yec

When I was starting my company, my partner and I would take on projects and clients before we completely knew how we were going to complete the work. Looking back, this was a risky way of doing business, but it made us focus only on the things that the customer valued.
Business trips have become standard operating procedure for most executives in today's economy -- myself included. Although it may seem difficult to manage a team from 36,000 feet in the air, with the right mindset and preparation it will be like you never left the office.
There is no denying the allure of running your own business, especially if you're a young person just starting your career. However, it's important to temper the enthusiasm of having an idea for a new business with the reality of being an entrepreneur.
When you think about traditional networking tactics, conferences, steak dinners and mind-numbing small talk probably come to mind. That's because all business leaders resort to these tired tactics to get noticed.
Connecting with customers is getting more and more challenging. Your consumers are getting smarter, refusing to listen to one more hard sell or pitch. And even though it seems like they're "connected" around the clock, all that technology they're hiding behind doubles as some excellent personal security.
Everything doesn't always go according to plan. Which means that unfortunately, you sometimes have to give a customer or client badnews. To help you out, we polled 9 entrepreneurs on their best tips for softening this blow.
CES 2015 saw the debut of smart objects that we've never seen connected before, including "rings, pendants, jackets, handbags and so on." All of these devices that are part of the so-called Internet of Things, as well as devices like smartphones and tablets, will run cloud-based applications.
Marketing crises can -- and do -- happen to the best of us. To find out how best to handle even the toughest of situations, we asked eight entrepreneurs from Young Entrepreneur Council (YEC) their top strategies.
Every great venture starts with a great idea. But unfortunately, many of those ideas never get any further when the thought of navigating a crowded market seems too daunting. Don't let that stop you. There's no market too crowded for the next great idea if you do it right.
In a world in which software-as-a-service tools and cloud-based apps are as plentiful as grains of sand at the beach, consumers have nearly limitless buying options. Why should they choose yours? How can you rise above the noise and break through to new prospects?
No matter how much prepping, planning and meeting with mentors you do, there are some common nasty surprises in store for many entrepreneurs. It's all part of the learning experience, but that doesn't make it any easier.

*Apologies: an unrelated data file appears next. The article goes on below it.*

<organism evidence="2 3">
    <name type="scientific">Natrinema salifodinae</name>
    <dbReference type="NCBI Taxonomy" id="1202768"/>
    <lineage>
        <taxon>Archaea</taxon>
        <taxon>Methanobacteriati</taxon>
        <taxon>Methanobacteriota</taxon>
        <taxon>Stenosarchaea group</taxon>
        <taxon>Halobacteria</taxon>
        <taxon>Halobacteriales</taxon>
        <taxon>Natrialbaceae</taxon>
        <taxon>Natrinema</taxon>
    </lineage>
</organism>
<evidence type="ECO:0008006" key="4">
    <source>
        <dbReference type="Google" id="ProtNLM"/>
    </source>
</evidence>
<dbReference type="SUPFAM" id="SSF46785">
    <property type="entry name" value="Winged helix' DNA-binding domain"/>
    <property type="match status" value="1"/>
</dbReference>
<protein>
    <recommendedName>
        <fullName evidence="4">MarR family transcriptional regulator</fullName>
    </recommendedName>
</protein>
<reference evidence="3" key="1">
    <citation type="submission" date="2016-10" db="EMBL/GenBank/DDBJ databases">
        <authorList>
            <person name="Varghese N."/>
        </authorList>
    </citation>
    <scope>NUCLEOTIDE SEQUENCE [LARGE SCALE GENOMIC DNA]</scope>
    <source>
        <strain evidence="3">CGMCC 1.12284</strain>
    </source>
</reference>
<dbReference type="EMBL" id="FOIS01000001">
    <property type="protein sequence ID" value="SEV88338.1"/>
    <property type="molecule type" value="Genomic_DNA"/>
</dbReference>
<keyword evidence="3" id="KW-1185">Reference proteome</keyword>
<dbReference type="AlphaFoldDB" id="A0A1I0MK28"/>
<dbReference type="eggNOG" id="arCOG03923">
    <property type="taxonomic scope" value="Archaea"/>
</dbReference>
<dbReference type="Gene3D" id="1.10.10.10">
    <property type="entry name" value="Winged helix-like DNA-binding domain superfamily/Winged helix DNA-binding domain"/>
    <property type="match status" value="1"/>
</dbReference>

When "Back to the Future 2" came out in 1989, Marty McFly's trip to 2015 got me pretty excited about the cool things we'd be doing by now. So it's pretty disappointing to arrive in 2015 and find out that I still can't commute to work in a flying car or cruise down the sidewalk on my hoverboard.
The Internet, technology and social media has turned our generation upside down. No longer do we plan as far ahead for travel. If we see a deal, we jump on it. With more people booking travel through mobile phones, this spontaneity will only increase over the next few years.
People often ask me how I figured out what type of business I wanted to start. Unfortunately, I have to tell them that I didn't figure anything out. All of my previous endeavors have just sort of happened. However, that's not to say I didn't enable them in some ways.
Using smart glasses (like those manufactured by Vuzix, Google and others) as a portal, the Internet will reshape traditional industries by bringing information and expertise where it was previously not possible: into hands-on arenas.
The cliché, "The mind is more powerful than the body," has proven to be a successful strategy. However, determining specific mental exercises that actually increase productivity is subject to the individual. As the COO of mHelpDesk, these are three strategies I have found useful.
The technology beside you and in the cloud is the product of large-scale collaborations. Our shared culture is not scientific, never has been, probably never will be.